In addition, the French government of Charles X was beginning to have doubts about its Greek policy. Ibrahim Pasha himself noted this ambiguity when he met General Maison in September: “Why was France, after enslaving men in Spain in 1823, now coming to Greece to make men free?” Eventually a liberal agitation, pro-Greek and inspired by what was then happening in that country, began to develop in France. The longer France waited, the more delicate her position vis-à-vis Metternich became. The ultra-royalist government thus decided to accelerate events. A land expedition was proposed to Great Britain, which refused to intervene directly. Meanwhile, Russia had declared war against the Ottoman Empire and its military victories were unsettling for London, which did not wish to see the Tsarist empire extend too far south. Thus Great Britain did not oppose an intervention by France alone.
Enlightenment philosophy had developed Western Europeans’ interest in Greece, or rather in an idealised Ancient Greece, the linchpin of Antiquity, as it was perceived and taught. The Enlightenment philosophers, for whom the notions of Nature and Reason were so important, believed that these had been the fundamental values of Classical Athens. The Ancient Greek democracies, and above all Athens, became models to emulate. There they searched for answers to the political and philosophical problems of their time. Works such as those of Abbé Barthélemy, Voyage du Jeune Anacharsis (1788), served to fix definitively the image that Europe had of the Aegean.
The theories and system of interpreting ancient art devised by Johann Joachim Winckelmann influenced European tastes for decades. His major work, History of Ancient Art, was published in 1764 and translated into French in 1766 (the English translation came later, in 1881). In this major work Winckelmann initiated the tradition of dividing ancient art into periods, classifying the works chronologically and stylistically.
The views of Winckelmann on art encompassed the entirety of civilisation. He drew a parallel between a civilisation's general level of development and the evolution of its art. He interpreted this artistic evolution the same way that his contemporaries saw the life cycle of a civilisation, in terms of progress, apogee and then decline. For him, Greek art had been the pinnacle of artistic achievement, culminating with Phidias. Further, Winckelmann believed that the most beautiful works of Greek art had been produced under ideal geographic, political and religious circumstances. This frame of thought long dominated intellectual life in Europe. He classified Greek art into four periods: Ancient (archaic period), Sublime (Phidias), Beautiful (Praxiteles) and Decadent (Roman period).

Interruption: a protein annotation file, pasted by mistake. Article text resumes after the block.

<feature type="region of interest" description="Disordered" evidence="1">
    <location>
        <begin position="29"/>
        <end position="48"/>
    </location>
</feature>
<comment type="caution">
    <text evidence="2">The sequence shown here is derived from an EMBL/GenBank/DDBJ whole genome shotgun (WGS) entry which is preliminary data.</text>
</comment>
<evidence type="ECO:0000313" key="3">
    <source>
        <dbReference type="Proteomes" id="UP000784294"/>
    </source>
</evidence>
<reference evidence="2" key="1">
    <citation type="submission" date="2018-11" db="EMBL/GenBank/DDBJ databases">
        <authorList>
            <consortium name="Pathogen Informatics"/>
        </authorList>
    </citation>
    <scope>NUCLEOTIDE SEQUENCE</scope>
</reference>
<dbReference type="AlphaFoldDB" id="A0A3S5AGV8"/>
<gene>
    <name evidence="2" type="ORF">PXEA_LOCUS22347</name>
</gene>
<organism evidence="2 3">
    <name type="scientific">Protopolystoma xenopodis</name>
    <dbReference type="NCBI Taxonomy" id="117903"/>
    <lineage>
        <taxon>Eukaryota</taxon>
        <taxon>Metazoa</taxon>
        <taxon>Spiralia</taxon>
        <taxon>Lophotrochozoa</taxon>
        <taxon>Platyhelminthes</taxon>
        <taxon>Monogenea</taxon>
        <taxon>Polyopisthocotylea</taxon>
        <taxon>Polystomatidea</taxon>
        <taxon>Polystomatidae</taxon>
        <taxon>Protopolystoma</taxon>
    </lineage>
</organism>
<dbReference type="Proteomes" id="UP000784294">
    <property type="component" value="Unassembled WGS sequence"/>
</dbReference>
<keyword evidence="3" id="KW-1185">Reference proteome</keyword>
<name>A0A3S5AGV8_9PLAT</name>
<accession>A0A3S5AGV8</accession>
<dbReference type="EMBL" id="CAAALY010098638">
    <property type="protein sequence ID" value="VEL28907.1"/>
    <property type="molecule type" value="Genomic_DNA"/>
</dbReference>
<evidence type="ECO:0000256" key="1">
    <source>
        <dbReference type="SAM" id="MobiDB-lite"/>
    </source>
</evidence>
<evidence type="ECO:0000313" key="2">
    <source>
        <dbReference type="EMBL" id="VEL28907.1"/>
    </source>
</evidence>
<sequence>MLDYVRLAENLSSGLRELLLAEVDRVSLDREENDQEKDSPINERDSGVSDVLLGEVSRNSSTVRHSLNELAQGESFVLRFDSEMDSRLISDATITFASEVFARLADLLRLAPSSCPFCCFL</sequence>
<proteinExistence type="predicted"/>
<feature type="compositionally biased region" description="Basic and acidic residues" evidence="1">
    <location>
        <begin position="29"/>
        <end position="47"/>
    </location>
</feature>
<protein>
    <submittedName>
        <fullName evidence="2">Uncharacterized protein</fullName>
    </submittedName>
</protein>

Winckelmann’s theories on the evolution of art culminated in the Sublime period of Greek art, which had been conceived during a period of complete political and religious liberty. The theories idealised Ancient Greece and increased people’s desire to travel to contemporary Greece. It was seductive to believe, as he did, that 'good taste' was born beneath the Greek sky. He convinced 18th-century Europe that life in Ancient Greece was pure, simple and moral, and that classical Hellas was the source from which artists should draw ideas of “noble simplicity and calm grandeur”. Greece became the “motherland of the arts” and “the teacher of taste”.
The French government had planned the Morea expedition in the same spirit as those of James Stuart and Nicholas Revett, whose work it wished to complete. The semi-scientific expeditions commissioned and financed by the Society of Dilettanti remained a benchmark: these represented the first attempts to rediscover Ancient Greece. The first, that of Stuart and Revett to Athens and the islands, took place in 1751–1753, and resulted in The Antiquities of Athens, mined by architects and designers for a refined "Grecian" neoclassicism. The expedition of Revett, Richard Chandler and William Pars to Asia Minor took place between 1764 and 1766. Finally, the “work” of Lord Elgin on the Parthenon at the beginning of the 19th century had sparked further longing for Greece: it now seemed possible to build vast collections of ancient art in Western Europe.
The Chamber of Deputies authorised a loan of 80 million gold francs to allow the government to meet its obligations. An expeditionary corps of 13,000–15,000 men commanded by Lieutenant-General Nicolas Joseph Maison was formed. It was composed of three brigades commanded by the maréchaux de camp Tiburce Sébastiani (brother of the Corsican soldier-diplomat Horace François Bastien Sébastiani de La Porta), Philippe Higonet, and Virgile Schneider. The Chief of the General Staff was General Antoine Simon Durrieu.
The expeditionary corps was made up of nine infantry regiments:
- 1st brigade: 8th Line Infantry Regiment, 16th Line Infantry Regiment, 27th Light Infantry Regiment
- 2nd brigade: 35th Line Infantry Regiment, 46th Line Infantry Regiment, 58th Line Infantry Regiment
- 3rd brigade: 29th Line Infantry Regiment, 42nd Line Infantry Regiment, 54th Line Infantry Regiment
Also departing were the 3rd Chasseur Regiment (commanded by Colonel Paul-Eugène de Faudoas-Barbazan), four companies of artillery (with equipment for campaigns, sieges, and mountains) of the 3rd and 8th Artillery Regiments, and two companies of military engineers (sappers and miners).